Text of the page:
“There’s politics involved in this,” Brennan noted, adding that Netanyahu “clearly wants to be seen to be doing something”.

Earlier on Saturday, Eritreans – supporters and opponents of Eritrea’s government – faced off with construction lumber, pieces of metal and rocks, smashing shop windows and police cars.

Israeli police in riot gear shot tear gas, stun grenades and live rounds while officers on horseback tried to control the protesters.

Under international law, Israel cannot forcibly send migrants back to a country where their life or liberty may be at risk.

Netanyahu said Sunday that he didn’t think deporting supporters of the Eritrean government would be a problem.

Al-Jazeera’s Brennan said opposition parliamentarians have questioned Netanyahu’s response to the violence, asking him where the refugees would be deported to.

Israel recognizes very few as asylum seekers, seeing them overwhelmingly as economic migrants, and says it has no legal obligation to keep them.

The country has tried a variety of tactics to force them out, including sending some to a remote prison, holding part of their wages until they agree to leave the country or offering cash payments to those who agree to move to another country, somewhere in Africa. Critics accuse the government of trying to coerce the migrants into leaving.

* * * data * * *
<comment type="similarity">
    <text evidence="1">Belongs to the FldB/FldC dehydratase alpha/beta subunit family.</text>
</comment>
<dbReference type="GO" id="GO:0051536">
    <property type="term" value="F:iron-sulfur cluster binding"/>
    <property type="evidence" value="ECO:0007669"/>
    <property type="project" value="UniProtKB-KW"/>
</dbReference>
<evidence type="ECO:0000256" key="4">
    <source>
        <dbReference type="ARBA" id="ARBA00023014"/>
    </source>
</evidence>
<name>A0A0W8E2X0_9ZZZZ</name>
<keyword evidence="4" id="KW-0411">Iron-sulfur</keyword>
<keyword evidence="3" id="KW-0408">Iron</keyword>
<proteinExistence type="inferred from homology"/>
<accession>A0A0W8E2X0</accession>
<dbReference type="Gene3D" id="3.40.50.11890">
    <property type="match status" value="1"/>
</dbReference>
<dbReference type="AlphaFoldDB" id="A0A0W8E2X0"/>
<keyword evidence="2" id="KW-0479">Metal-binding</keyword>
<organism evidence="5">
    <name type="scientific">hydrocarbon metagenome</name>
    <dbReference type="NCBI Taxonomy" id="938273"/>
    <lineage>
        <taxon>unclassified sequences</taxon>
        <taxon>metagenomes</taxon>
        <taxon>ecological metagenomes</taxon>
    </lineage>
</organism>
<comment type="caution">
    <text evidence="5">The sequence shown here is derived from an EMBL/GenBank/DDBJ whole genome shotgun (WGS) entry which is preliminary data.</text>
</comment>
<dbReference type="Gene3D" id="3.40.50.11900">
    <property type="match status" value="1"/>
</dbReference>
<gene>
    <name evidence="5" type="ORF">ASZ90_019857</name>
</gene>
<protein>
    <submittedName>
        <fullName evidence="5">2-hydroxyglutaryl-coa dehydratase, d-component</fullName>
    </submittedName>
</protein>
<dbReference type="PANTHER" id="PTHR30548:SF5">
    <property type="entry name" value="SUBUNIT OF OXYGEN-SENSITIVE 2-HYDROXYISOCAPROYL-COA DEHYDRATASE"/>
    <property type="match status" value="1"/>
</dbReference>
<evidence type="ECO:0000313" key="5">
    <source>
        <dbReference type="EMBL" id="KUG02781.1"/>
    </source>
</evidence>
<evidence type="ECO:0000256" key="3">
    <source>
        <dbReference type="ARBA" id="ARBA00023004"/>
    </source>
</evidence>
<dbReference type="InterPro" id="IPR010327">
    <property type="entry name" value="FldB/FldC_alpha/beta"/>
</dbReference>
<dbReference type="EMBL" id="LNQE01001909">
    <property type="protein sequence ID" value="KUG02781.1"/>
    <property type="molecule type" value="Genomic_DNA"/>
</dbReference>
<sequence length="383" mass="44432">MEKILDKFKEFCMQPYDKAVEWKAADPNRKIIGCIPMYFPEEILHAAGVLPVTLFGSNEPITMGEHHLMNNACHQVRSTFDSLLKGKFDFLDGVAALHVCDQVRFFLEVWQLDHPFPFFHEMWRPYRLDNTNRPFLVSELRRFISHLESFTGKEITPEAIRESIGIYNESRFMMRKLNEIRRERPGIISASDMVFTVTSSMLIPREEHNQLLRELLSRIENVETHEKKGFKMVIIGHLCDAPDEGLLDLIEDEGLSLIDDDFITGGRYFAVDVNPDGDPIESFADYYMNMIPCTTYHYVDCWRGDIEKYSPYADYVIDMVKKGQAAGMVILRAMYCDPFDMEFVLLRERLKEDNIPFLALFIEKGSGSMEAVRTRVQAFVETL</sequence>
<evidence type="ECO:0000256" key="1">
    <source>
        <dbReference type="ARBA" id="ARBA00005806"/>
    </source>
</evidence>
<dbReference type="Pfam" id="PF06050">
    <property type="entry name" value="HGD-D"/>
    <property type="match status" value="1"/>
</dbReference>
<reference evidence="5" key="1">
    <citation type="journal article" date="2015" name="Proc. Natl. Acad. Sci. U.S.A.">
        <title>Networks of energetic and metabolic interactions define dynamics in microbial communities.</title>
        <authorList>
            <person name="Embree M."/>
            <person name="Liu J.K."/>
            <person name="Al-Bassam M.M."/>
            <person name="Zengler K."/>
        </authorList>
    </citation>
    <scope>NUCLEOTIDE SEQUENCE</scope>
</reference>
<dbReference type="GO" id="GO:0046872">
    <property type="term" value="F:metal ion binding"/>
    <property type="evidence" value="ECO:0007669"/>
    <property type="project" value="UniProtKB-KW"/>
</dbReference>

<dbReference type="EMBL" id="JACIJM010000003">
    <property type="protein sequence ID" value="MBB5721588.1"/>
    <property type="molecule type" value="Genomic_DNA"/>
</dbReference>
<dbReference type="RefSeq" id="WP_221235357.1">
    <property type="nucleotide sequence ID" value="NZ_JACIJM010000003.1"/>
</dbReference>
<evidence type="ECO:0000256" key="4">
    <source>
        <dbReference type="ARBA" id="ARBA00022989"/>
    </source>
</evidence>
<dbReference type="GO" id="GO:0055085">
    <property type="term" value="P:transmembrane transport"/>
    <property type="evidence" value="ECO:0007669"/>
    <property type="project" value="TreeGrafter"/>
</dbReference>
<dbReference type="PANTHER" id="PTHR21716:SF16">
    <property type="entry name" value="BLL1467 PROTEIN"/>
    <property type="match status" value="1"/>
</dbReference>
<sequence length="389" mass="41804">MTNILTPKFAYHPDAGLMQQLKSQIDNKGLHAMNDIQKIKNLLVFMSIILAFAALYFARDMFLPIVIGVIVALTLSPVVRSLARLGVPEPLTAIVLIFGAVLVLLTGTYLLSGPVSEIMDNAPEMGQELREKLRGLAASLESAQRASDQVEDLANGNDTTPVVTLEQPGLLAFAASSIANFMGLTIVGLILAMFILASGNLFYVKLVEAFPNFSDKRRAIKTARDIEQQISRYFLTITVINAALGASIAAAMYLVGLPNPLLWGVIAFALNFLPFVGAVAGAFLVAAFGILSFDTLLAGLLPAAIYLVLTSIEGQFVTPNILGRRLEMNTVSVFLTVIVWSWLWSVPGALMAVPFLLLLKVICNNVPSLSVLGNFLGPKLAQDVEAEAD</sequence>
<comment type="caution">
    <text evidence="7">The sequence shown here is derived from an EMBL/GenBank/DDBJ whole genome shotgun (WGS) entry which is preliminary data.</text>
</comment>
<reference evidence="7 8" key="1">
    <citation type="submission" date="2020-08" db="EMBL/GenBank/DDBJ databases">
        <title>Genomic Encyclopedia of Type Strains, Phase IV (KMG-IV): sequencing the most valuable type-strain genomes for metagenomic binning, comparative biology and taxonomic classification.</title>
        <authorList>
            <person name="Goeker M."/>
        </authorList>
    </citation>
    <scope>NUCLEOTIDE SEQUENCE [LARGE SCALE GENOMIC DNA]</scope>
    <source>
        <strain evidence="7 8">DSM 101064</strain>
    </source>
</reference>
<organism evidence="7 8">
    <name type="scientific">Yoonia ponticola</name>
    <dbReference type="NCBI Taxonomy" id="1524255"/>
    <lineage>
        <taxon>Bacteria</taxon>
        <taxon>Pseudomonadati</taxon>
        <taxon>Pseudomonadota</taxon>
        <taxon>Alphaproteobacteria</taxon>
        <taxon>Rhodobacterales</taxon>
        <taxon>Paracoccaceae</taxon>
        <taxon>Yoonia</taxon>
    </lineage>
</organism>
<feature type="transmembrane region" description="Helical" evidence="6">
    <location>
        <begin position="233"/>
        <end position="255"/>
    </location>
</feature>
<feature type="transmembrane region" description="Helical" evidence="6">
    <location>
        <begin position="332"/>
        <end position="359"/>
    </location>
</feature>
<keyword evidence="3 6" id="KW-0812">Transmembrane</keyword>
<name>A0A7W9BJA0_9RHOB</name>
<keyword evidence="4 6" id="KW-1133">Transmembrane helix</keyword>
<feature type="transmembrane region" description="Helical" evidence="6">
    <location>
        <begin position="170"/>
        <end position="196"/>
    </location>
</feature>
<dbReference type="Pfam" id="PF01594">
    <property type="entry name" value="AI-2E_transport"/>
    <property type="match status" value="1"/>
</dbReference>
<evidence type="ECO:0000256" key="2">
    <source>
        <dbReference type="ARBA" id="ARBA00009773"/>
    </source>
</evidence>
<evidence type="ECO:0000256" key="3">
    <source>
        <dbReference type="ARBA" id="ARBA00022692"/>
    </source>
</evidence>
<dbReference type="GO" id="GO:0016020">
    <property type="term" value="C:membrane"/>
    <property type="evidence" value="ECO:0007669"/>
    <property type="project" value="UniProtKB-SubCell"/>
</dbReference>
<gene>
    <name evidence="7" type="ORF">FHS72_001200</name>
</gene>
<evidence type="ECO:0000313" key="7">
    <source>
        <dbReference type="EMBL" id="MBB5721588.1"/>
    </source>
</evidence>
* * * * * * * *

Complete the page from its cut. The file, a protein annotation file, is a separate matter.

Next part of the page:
Dozens of people injured in clashes between rival Eritrean groups in Israel 

Al-Jazeera  /  September 2, 2023 

Supporters and critics of Eritrean government engage in violent clashes at a pro-government event in Tel Aviv.

More than 100 people have been injured in clashes between rival groups of protesters from Eritrea in the Israeli city of Tel Aviv with the police firing warning shots in the air to disperse the demonstrators.

Fighting broke out on Saturday after hundreds of Eritreans critical of their government approached a venue where a pro-government event was being held.

Protesters broke through police barriers and smashed windows of police and other cars as well as windows of nearby stores, the Haaretz newspaper reported. They were also able to enter the venue near the Eritrean embassy and smash up chairs and tables.